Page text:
Richardson, M.J. & Watling, R., 1997
Keys to Fungi on Dung
Handy lab guide to the fungi growing on dung and pellets of owls and other birds of prey.
||British Mycological Society (BMS)
||0 9527704 2 3
|Comments and Corrigenda
||Basidiomycetes Key, p59:
couplet 49B - 56 should be 66
couplet 50B - 66 should be 56
The key gives no indication of which species are associated with the different kinds of dung.
||Ascomycota: includes most genera and commoner or well-known temperate species.
Perithecial, pseudothecial, cleistothecial and gymnothecial fungi: includes most genera and commoner or well-known temperate species. It also includes spp growing on hair, horn, bone and cadavers spp so applicable to fungi on carnivore dung and pellets of owls and other birds of prey.
Basidiomycota: adopts a narrow species concept, and aims to be complete for the UK.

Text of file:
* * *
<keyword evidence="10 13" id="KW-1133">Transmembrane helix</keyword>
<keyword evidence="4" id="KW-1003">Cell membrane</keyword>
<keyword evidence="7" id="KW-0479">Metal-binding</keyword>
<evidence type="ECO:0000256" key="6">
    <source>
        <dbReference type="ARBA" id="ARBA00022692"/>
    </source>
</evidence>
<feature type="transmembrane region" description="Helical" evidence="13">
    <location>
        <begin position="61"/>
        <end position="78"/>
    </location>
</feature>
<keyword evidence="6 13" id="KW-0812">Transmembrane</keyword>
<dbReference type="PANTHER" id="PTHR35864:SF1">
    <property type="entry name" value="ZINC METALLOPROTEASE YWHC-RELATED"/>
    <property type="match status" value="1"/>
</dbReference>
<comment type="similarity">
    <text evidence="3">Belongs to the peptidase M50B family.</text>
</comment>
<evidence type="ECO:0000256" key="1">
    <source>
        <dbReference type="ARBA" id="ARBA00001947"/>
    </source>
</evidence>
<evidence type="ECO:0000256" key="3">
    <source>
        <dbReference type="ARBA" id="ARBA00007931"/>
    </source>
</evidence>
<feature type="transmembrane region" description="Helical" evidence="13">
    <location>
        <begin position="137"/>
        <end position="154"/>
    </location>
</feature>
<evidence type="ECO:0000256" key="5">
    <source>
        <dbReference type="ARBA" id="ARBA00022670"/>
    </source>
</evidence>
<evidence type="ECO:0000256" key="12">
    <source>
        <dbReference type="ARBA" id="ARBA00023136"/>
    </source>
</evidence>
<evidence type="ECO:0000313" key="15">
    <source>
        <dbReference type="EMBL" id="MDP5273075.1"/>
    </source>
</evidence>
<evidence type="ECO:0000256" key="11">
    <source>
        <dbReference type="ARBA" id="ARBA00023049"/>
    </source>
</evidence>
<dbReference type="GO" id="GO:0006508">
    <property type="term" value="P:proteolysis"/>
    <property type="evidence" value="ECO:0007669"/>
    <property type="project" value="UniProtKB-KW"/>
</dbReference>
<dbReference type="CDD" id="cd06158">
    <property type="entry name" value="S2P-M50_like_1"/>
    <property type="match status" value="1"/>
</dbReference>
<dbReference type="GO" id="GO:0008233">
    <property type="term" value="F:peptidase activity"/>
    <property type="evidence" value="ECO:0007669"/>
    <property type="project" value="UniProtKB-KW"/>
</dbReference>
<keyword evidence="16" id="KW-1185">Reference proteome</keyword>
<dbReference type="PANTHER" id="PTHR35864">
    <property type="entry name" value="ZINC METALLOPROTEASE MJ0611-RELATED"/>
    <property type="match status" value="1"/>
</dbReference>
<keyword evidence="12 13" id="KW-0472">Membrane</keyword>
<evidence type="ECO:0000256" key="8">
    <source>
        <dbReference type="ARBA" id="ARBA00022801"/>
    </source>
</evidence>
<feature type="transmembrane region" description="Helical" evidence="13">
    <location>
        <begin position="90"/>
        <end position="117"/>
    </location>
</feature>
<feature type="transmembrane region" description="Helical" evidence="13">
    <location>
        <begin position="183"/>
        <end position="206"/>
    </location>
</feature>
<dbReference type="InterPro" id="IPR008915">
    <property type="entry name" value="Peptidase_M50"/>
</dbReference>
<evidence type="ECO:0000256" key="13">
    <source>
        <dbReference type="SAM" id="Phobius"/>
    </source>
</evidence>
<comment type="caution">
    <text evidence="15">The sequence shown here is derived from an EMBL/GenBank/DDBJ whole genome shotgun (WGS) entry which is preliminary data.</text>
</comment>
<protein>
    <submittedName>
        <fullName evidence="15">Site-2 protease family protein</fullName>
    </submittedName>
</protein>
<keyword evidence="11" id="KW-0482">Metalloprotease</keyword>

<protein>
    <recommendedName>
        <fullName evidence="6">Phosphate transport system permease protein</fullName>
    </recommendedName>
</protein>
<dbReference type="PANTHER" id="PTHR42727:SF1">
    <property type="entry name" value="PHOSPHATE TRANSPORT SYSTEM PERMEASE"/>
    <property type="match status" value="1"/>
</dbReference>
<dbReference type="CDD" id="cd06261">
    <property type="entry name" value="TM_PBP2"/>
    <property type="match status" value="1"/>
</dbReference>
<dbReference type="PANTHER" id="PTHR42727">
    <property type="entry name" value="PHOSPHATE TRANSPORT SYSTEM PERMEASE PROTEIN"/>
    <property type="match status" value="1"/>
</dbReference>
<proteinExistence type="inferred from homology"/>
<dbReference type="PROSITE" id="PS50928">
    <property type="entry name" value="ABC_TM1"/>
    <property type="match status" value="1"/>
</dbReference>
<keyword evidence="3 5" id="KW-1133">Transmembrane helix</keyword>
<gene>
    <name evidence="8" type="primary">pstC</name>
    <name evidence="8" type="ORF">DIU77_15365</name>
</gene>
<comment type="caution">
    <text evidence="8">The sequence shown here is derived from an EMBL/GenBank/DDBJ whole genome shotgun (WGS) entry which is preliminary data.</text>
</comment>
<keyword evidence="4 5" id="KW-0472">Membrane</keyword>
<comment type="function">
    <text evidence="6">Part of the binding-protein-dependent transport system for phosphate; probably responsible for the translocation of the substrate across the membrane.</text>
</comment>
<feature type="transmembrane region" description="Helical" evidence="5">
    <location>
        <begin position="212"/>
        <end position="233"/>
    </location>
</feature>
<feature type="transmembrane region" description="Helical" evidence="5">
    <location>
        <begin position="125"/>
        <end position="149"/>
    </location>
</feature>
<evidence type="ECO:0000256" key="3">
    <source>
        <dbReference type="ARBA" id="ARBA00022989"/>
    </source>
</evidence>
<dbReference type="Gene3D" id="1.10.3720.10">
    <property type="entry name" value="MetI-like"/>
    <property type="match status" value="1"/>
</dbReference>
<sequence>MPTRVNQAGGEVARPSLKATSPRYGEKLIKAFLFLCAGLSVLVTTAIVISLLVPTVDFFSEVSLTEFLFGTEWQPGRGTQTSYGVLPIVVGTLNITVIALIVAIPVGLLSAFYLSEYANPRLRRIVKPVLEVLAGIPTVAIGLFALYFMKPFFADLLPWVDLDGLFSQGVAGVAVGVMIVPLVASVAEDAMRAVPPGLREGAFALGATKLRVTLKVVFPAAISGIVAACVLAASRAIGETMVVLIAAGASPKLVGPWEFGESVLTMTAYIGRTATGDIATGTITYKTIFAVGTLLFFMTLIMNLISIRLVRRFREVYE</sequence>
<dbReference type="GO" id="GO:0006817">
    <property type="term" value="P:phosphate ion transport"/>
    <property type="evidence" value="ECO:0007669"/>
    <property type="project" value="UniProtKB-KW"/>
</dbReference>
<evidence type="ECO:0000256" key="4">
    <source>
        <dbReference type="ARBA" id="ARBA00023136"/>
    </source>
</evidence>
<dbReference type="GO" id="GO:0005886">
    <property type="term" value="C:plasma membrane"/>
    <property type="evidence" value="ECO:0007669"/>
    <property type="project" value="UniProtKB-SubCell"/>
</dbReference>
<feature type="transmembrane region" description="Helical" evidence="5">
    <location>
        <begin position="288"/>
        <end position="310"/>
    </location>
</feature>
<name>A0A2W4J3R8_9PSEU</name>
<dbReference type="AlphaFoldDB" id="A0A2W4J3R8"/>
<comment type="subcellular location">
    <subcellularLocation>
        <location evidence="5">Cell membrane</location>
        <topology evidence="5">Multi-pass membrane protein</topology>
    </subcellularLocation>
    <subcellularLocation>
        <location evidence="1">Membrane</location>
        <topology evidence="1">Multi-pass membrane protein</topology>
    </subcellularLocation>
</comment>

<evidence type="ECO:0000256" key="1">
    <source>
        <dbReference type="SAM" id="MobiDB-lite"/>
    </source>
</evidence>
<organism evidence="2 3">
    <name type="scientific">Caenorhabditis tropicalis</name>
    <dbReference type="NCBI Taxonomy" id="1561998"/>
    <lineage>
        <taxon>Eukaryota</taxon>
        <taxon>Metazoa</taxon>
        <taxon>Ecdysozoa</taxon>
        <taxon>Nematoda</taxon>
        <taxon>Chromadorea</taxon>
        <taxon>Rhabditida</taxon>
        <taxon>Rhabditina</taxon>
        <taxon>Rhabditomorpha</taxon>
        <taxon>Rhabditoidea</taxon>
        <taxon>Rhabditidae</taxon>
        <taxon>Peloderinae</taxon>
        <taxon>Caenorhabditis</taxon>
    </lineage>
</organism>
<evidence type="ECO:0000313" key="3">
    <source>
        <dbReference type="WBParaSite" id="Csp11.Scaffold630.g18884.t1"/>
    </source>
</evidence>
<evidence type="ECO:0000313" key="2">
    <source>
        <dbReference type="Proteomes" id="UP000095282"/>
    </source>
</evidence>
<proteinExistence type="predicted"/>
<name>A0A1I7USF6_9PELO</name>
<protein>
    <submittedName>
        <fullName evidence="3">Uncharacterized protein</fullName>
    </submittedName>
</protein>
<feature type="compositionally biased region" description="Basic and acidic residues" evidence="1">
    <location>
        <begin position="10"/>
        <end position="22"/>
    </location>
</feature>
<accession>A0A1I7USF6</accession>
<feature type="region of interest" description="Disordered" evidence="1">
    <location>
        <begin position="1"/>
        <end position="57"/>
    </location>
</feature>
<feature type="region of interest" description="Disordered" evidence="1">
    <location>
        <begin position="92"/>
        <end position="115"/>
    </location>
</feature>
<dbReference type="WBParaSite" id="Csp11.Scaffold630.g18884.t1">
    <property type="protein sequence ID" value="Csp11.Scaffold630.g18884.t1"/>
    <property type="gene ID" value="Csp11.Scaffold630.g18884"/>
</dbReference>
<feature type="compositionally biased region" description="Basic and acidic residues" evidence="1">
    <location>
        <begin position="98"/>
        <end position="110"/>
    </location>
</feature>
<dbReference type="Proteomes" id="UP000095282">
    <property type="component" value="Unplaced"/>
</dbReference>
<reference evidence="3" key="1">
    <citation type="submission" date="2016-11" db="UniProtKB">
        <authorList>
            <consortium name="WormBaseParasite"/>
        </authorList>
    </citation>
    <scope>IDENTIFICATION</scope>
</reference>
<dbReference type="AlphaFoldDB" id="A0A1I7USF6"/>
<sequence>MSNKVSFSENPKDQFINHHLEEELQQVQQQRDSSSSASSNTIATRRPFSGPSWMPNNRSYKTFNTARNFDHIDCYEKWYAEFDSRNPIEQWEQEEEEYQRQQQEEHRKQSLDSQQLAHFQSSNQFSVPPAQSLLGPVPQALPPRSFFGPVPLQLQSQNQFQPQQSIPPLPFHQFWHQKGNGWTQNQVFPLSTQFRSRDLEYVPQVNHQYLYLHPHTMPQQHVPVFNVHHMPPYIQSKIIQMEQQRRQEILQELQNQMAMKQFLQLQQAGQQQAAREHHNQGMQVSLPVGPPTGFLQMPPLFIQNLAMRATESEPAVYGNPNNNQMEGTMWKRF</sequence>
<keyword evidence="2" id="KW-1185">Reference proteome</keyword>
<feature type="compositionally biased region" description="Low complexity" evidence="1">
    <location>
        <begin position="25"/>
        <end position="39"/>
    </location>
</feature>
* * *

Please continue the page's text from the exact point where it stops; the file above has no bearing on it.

Zygomycota: covers commoner genera and species.
||A few blocks of line drawings in the text.
||Under a Compound Microscope (also useful to examine under a Stereo Microscope).
||Dung fungi are rarely seen in the field, but are very easily cultured. Collect fresh or dry animal dung (herbivore - rabbit, deer, cow, horse - dung is best to start with) The dung should be placed on damp tissue paper and covered with a jam jar or plastic pot. Keep it indoors in a well-lit spot out of the reach of animals or children. The Zygomycete pin-moulds will apear in the irst few days and the Ascomycetes and Basidiomycetes follow over the next few weeks.
Hygenic precautions should be taken at all times: was hand and containers with disinfectant and avoid touching eyes or mouth while working with the fungi. Take particular care when handling carnivore dung and owl pellets as hair and horn fungi can spread to fingernails. Rubber gloves or disposable surgical gloves recommended. Dispose of cultures responsibly - burning or burying them.
||Fairly straightforward, although some are very small to handle. Identification generally relies on microscopic structures and spore size.